Weekend conference focuses on inequality
By ERIN LaRUFFA
Social scientists from around the country will explore the disparity in academic achievement between minority and white students at a conference in McKenna Hall on Saturday.
Notre Dame's Institute for Educational Initiatives will sponsor its third annual conference, entitled "The Black-White Achievement Gap."
"We started holding this annual conference to promote discussion among social scientists studying education, and particularly to increase discussion and collaboration among researchers in the Midwest," said Maureen Hallinan, professor and director of the institute's program on the social organization of schools, in a prepared statement.
Presenters from universities across the U.S. will discuss topics ranging from the quality of research on the achievement gap to grade retention. Conference participants will also explore standardized test scores and academic standards.
Professors from Notre Dame will lead discussion sessions following each presentation.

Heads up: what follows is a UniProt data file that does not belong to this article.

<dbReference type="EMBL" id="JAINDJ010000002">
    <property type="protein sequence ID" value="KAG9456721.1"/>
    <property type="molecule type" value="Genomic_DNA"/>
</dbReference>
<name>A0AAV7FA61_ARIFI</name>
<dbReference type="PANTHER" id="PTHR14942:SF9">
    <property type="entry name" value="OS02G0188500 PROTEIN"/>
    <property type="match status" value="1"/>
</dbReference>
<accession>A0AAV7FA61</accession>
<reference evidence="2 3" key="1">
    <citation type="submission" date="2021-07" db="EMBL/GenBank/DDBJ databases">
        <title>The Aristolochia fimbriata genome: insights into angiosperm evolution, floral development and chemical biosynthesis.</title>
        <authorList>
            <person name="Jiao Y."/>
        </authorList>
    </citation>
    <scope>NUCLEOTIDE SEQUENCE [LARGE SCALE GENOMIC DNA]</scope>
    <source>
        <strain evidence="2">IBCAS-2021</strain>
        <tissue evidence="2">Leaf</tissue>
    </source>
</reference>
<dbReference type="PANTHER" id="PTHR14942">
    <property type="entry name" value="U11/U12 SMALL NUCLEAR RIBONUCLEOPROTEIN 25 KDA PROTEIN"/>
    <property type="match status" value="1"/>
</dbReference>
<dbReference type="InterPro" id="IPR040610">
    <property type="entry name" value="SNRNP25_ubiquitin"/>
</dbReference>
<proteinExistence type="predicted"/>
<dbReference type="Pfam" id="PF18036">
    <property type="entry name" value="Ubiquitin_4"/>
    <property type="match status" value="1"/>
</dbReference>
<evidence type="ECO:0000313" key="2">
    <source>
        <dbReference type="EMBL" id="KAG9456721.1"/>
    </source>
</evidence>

According to Sylvia Phillips, who works with Hallinan, the College Board recently reported a study that found a performance gap existing between black, Hispanic and Native American students and their white and Asian peers. The difference in academic performance exists across the socioeconomic spectrum and ranges from kindergarten to graduate school.
For example, at mainstream colleges and universities, minority students tend to earn significantly lower grades than white and Asian students. Additionally, minorities earned only 13 percent of America's B.A. degrees, 11 percent of professional degrees and six percent of the doctoral degrees.
The Institute for Educational Initiatives is sponsoring the conference as a way to promote discussion and encourage collaborative research among social scientists.
On Sunday, there will be a similar workshop for Notre Dame faculty and graduate students studying the sociology of education.
"With the number of people attending the conference this year, and the number of universities they are from, I'd say we have been quite successful," Hallinan said.
The Institute was established in 1997 to improve the education of all youth, particularly the disadvantaged. Researchers at the institute study the institutional aspect of schools as they affect and are affected by other American institutions.
The institute's program on the social organization of schools researches areas such as curriculum, teacher practices and student social relationships. The program especially focuses on Catholic schools and at-risk students.
All News Stories for Friday, November 5, 1999